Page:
“I want to address my op-ed in the NY Times, and the reaction to it. Let me say clearly and explicitly that I am very sorry,” she wrote on Twitter. “What you wear and how you behave does not provide any protection from assault, nor does the way you dress or act in any way make you responsible for being assaulted; you are never responsible for being assaulted.”
“I applaud the bravery of the women who have come forward. I support these women as we seek out and demand accountability from the only ones responsible for assault and rape: the people who perpetrate these heinous crimes. I am motivated and driven to work hard to empower women,” she concluded. “I am truly sorry for causing so much pain and I hope you can all forgive me.”
— Mayim Bialik (@missmayim) October 18, 2017
Mayim Bialik previously wrote, “I have decided that my sexual self is best reserved for private situations with those I am most intimate with.” She added, “I am entirely aware that these types of choices might feel oppressive to many young feminists. Women should be able to wear whatever they want. They should be able to flirt however they want with whomever they want. Why are we the ones who have to police our behavior? In a perfect world, women should be free to act however they want. But our world isn’t perfect. Nothing – absolutely nothing – excuses men for assaulting or abusing women. But we can’t be naive about the culture we live in.”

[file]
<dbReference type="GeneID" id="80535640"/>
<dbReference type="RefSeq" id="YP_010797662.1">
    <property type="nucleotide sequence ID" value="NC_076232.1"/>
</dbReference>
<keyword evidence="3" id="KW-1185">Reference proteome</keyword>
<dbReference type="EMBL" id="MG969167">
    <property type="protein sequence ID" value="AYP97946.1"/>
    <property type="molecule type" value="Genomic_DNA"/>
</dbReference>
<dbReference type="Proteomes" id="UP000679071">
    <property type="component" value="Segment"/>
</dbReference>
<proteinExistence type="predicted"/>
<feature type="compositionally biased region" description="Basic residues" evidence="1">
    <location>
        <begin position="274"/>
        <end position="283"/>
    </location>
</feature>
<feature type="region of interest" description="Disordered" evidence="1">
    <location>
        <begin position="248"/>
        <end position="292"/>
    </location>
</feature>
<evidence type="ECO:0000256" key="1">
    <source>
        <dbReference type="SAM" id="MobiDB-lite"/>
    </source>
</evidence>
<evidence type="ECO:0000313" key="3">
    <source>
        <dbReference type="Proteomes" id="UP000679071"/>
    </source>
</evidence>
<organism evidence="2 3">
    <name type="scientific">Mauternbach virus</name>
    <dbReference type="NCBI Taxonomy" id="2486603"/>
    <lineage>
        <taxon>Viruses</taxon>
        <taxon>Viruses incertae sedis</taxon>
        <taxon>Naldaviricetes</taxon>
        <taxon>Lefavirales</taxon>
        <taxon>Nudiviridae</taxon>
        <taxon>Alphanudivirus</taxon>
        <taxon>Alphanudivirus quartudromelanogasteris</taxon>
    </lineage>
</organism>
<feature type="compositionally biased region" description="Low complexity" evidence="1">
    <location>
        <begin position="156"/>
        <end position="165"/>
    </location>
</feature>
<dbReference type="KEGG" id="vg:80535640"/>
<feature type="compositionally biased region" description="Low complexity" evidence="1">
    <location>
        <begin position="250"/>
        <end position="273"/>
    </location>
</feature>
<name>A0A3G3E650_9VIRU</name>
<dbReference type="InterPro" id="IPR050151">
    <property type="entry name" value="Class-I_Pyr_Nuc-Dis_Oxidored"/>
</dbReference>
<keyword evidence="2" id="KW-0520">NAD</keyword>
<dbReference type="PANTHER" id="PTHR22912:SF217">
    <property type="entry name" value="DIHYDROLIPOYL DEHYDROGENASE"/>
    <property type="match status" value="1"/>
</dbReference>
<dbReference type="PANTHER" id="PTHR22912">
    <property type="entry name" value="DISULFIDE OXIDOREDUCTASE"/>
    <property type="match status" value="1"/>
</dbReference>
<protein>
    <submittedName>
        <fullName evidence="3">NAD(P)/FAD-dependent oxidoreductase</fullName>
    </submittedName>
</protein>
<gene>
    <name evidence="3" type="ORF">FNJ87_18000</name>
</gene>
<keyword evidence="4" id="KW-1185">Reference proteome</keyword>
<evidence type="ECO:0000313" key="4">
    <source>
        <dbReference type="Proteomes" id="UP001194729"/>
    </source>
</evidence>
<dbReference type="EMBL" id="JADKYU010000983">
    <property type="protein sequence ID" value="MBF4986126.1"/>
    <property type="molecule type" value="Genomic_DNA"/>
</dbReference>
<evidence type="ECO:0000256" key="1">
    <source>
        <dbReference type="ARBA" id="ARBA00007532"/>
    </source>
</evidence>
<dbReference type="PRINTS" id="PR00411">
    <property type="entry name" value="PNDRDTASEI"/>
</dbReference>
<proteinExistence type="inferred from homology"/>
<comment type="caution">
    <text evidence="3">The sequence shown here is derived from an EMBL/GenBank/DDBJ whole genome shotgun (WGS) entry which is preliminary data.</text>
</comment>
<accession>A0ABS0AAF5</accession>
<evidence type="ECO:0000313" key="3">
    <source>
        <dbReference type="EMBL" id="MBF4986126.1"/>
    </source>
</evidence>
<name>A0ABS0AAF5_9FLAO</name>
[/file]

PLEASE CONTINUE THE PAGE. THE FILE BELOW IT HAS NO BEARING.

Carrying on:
Many were outraged by her comments. Fellow actress tweeted, “@missmayim229 I have to say I was dressed non provocatively as a 12 year old when men on the street masturbated at me. It’s not clothing.” She added, “It is also not outrageous for anyone to expected to be treated in a professional manner by anyone in a professional relationship.”
In her initial response, Bialik fired back at her critics. She claimed that her words were “twisted” and taken out of context. “It’s so sad how vicious people are being when I basically live to make things better for women,” she stated.